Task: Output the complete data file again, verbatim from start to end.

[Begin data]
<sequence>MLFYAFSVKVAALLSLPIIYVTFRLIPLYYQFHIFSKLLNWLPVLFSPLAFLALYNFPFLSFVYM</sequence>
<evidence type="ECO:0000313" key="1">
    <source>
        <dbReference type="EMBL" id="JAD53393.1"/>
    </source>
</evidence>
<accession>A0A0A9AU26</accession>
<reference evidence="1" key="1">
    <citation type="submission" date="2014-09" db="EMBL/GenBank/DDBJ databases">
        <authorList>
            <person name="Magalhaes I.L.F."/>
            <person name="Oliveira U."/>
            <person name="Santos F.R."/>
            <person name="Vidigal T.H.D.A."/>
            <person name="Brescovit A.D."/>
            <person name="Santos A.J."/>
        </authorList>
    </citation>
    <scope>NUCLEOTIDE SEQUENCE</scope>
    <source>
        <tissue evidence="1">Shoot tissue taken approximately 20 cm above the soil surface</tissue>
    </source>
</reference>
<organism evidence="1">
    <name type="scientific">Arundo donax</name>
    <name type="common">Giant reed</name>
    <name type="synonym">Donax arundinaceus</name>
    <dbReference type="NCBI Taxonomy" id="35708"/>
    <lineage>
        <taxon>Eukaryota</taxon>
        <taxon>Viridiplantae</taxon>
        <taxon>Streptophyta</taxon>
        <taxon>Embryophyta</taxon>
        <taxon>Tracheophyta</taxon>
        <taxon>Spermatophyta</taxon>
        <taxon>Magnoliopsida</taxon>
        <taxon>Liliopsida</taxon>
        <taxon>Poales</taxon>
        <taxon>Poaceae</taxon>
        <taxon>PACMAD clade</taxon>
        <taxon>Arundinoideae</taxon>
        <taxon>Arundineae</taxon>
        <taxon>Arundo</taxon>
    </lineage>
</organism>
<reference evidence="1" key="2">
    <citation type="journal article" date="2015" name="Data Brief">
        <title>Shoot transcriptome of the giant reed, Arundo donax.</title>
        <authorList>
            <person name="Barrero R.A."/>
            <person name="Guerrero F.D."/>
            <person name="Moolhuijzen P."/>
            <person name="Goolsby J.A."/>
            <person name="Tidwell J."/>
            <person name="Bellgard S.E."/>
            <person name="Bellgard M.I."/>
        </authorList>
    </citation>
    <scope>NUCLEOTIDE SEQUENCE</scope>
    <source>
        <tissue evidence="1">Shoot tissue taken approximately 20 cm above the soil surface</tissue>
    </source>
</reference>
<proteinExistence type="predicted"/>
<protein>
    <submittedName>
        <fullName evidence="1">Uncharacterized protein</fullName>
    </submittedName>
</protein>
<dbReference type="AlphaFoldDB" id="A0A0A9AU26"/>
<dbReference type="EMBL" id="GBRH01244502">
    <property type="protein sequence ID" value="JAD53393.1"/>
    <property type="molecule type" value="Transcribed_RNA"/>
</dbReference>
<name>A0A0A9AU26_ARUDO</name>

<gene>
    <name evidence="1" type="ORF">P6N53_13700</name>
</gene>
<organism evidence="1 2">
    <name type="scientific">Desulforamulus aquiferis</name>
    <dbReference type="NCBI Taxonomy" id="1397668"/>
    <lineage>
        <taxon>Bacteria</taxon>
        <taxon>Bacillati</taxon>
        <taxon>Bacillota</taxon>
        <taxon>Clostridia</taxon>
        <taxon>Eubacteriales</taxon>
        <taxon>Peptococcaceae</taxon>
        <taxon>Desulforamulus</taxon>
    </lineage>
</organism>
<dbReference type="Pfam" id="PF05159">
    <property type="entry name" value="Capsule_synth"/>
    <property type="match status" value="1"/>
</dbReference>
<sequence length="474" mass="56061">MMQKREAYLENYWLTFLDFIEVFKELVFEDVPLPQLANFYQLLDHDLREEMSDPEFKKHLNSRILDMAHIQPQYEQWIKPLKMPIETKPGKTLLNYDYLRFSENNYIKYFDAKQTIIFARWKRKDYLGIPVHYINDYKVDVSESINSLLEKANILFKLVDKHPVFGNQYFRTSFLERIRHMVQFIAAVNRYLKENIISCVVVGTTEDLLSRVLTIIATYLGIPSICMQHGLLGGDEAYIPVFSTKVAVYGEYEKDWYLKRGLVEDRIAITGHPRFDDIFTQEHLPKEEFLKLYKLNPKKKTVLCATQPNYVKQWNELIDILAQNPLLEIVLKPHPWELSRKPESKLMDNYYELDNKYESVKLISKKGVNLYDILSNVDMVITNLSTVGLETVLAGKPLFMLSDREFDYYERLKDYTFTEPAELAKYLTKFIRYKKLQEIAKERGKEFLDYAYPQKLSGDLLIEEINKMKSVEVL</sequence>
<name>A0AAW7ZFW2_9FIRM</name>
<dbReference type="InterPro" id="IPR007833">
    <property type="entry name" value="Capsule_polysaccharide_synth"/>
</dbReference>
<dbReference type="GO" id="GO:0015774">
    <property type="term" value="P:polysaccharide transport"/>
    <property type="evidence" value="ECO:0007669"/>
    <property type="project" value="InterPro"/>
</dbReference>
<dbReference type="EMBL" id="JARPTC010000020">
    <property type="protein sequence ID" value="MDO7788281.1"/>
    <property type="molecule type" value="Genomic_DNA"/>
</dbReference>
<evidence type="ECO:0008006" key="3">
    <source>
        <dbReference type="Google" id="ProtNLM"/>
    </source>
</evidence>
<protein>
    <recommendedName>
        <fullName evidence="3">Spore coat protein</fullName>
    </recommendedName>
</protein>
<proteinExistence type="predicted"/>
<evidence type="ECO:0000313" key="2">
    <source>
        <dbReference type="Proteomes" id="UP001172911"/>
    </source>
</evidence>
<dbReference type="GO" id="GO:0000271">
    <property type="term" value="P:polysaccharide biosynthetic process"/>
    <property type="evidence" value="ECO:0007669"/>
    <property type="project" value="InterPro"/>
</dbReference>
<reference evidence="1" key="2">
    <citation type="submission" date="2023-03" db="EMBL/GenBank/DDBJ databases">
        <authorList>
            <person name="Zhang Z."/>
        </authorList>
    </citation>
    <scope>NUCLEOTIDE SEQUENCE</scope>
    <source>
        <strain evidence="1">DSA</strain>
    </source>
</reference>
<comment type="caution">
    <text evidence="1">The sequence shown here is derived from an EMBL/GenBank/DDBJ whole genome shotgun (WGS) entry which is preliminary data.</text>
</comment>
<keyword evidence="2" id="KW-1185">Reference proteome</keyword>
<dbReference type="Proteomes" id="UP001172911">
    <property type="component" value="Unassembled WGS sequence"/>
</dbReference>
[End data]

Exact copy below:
<sequence>MLFYAFSVKVAALLSLPIIYVTFRLIPLYYQFHIFSKLLNWLPVLFSPLAFLALYNFPFLSFVYM</sequence>
<evidence type="ECO:0000313" key="1">
    <source>
        <dbReference type="EMBL" id="JAD53393.1"/>
    </source>
</evidence>
<accession>A0A0A9AU26</accession>
<reference evidence="1" key="1">
    <citation type="submission" date="2014-09" db="EMBL/GenBank/DDBJ databases">
        <authorList>
            <person name="Magalhaes I.L.F."/>
            <person name="Oliveira U."/>
            <person name="Santos F.R."/>
            <person name="Vidigal T.H.D.A."/>
            <person name="Brescovit A.D."/>
            <person name="Santos A.J."/>
        </authorList>
    </citation>
    <scope>NUCLEOTIDE SEQUENCE</scope>
    <source>
        <tissue evidence="1">Shoot tissue taken approximately 20 cm above the soil surface</tissue>
    </source>
</reference>
<organism evidence="1">
    <name type="scientific">Arundo donax</name>
    <name type="common">Giant reed</name>
    <name type="synonym">Donax arundinaceus</name>
    <dbReference type="NCBI Taxonomy" id="35708"/>
    <lineage>
        <taxon>Eukaryota</taxon>
        <taxon>Viridiplantae</taxon>
        <taxon>Streptophyta</taxon>
        <taxon>Embryophyta</taxon>
        <taxon>Tracheophyta</taxon>
        <taxon>Spermatophyta</taxon>
        <taxon>Magnoliopsida</taxon>
        <taxon>Liliopsida</taxon>
        <taxon>Poales</taxon>
        <taxon>Poaceae</taxon>
        <taxon>PACMAD clade</taxon>
        <taxon>Arundinoideae</taxon>
        <taxon>Arundineae</taxon>
        <taxon>Arundo</taxon>
    </lineage>
</organism>
<reference evidence="1" key="2">
    <citation type="journal article" date="2015" name="Data Brief">
        <title>Shoot transcriptome of the giant reed, Arundo donax.</title>
        <authorList>
            <person name="Barrero R.A."/>
            <person name="Guerrero F.D."/>
            <person name="Moolhuijzen P."/>
            <person name="Goolsby J.A."/>
            <person name="Tidwell J."/>
            <person name="Bellgard S.E."/>
            <person name="Bellgard M.I."/>
        </authorList>
    </citation>
    <scope>NUCLEOTIDE SEQUENCE</scope>
    <source>
        <tissue evidence="1">Shoot tissue taken approximately 20 cm above the soil surface</tissue>
    </source>
</reference>
<proteinExistence type="predicted"/>
<protein>
    <submittedName>
        <fullName evidence="1">Uncharacterized protein</fullName>
    </submittedName>
</protein>
<dbReference type="AlphaFoldDB" id="A0A0A9AU26"/>
<dbReference type="EMBL" id="GBRH01244502">
    <property type="protein sequence ID" value="JAD53393.1"/>
    <property type="molecule type" value="Transcribed_RNA"/>
</dbReference>
<name>A0A0A9AU26_ARUDO</name>

<gene>
    <name evidence="1" type="ORF">P6N53_13700</name>
</gene>
<organism evidence="1 2">
    <name type="scientific">Desulforamulus aquiferis</name>
    <dbReference type="NCBI Taxonomy" id="1397668"/>
    <lineage>
        <taxon>Bacteria</taxon>
        <taxon>Bacillati</taxon>
        <taxon>Bacillota</taxon>
        <taxon>Clostridia</taxon>
        <taxon>Eubacteriales</taxon>
        <taxon>Peptococcaceae</taxon>
        <taxon>Desulforamulus</taxon>
    </lineage>
</organism>
<dbReference type="Pfam" id="PF05159">
    <property type="entry name" value="Capsule_synth"/>
    <property type="match status" value="1"/>
</dbReference>
<sequence length="474" mass="56061">MMQKREAYLENYWLTFLDFIEVFKELVFEDVPLPQLANFYQLLDHDLREEMSDPEFKKHLNSRILDMAHIQPQYEQWIKPLKMPIETKPGKTLLNYDYLRFSENNYIKYFDAKQTIIFARWKRKDYLGIPVHYINDYKVDVSESINSLLEKANILFKLVDKHPVFGNQYFRTSFLERIRHMVQFIAAVNRYLKENIISCVVVGTTEDLLSRVLTIIATYLGIPSICMQHGLLGGDEAYIPVFSTKVAVYGEYEKDWYLKRGLVEDRIAITGHPRFDDIFTQEHLPKEEFLKLYKLNPKKKTVLCATQPNYVKQWNELIDILAQNPLLEIVLKPHPWELSRKPESKLMDNYYELDNKYESVKLISKKGVNLYDILSNVDMVITNLSTVGLETVLAGKPLFMLSDREFDYYERLKDYTFTEPAELAKYLTKFIRYKKLQEIAKERGKEFLDYAYPQKLSGDLLIEEINKMKSVEVL</sequence>
<name>A0AAW7ZFW2_9FIRM</name>
<dbReference type="InterPro" id="IPR007833">
    <property type="entry name" value="Capsule_polysaccharide_synth"/>
</dbReference>
<dbReference type="GO" id="GO:0015774">
    <property type="term" value="P:polysaccharide transport"/>
    <property type="evidence" value="ECO:0007669"/>
    <property type="project" value="InterPro"/>
</dbReference>
<dbReference type="EMBL" id="JARPTC010000020">
    <property type="protein sequence ID" value="MDO7788281.1"/>
    <property type="molecule type" value="Genomic_DNA"/>
</dbReference>
<evidence type="ECO:0008006" key="3">
    <source>
        <dbReference type="Google" id="ProtNLM"/>
    </source>
</evidence>
<protein>
    <recommendedName>
        <fullName evidence="3">Spore coat protein</fullName>
    </recommendedName>
</protein>
<proteinExistence type="predicted"/>
<evidence type="ECO:0000313" key="2">
    <source>
        <dbReference type="Proteomes" id="UP001172911"/>
    </source>
</evidence>
<dbReference type="GO" id="GO:0000271">
    <property type="term" value="P:polysaccharide biosynthetic process"/>
    <property type="evidence" value="ECO:0007669"/>
    <property type="project" value="InterPro"/>
</dbReference>
<reference evidence="1" key="2">
    <citation type="submission" date="2023-03" db="EMBL/GenBank/DDBJ databases">
        <authorList>
            <person name="Zhang Z."/>
        </authorList>
    </citation>
    <scope>NUCLEOTIDE SEQUENCE</scope>
    <source>
        <strain evidence="1">DSA</strain>
    </source>
</reference>
<comment type="caution">
    <text evidence="1">The sequence shown here is derived from an EMBL/GenBank/DDBJ whole genome shotgun (WGS) entry which is preliminary data.</text>
</comment>
<keyword evidence="2" id="KW-1185">Reference proteome</keyword>
<dbReference type="Proteomes" id="UP001172911">
    <property type="component" value="Unassembled WGS sequence"/>
</dbReference>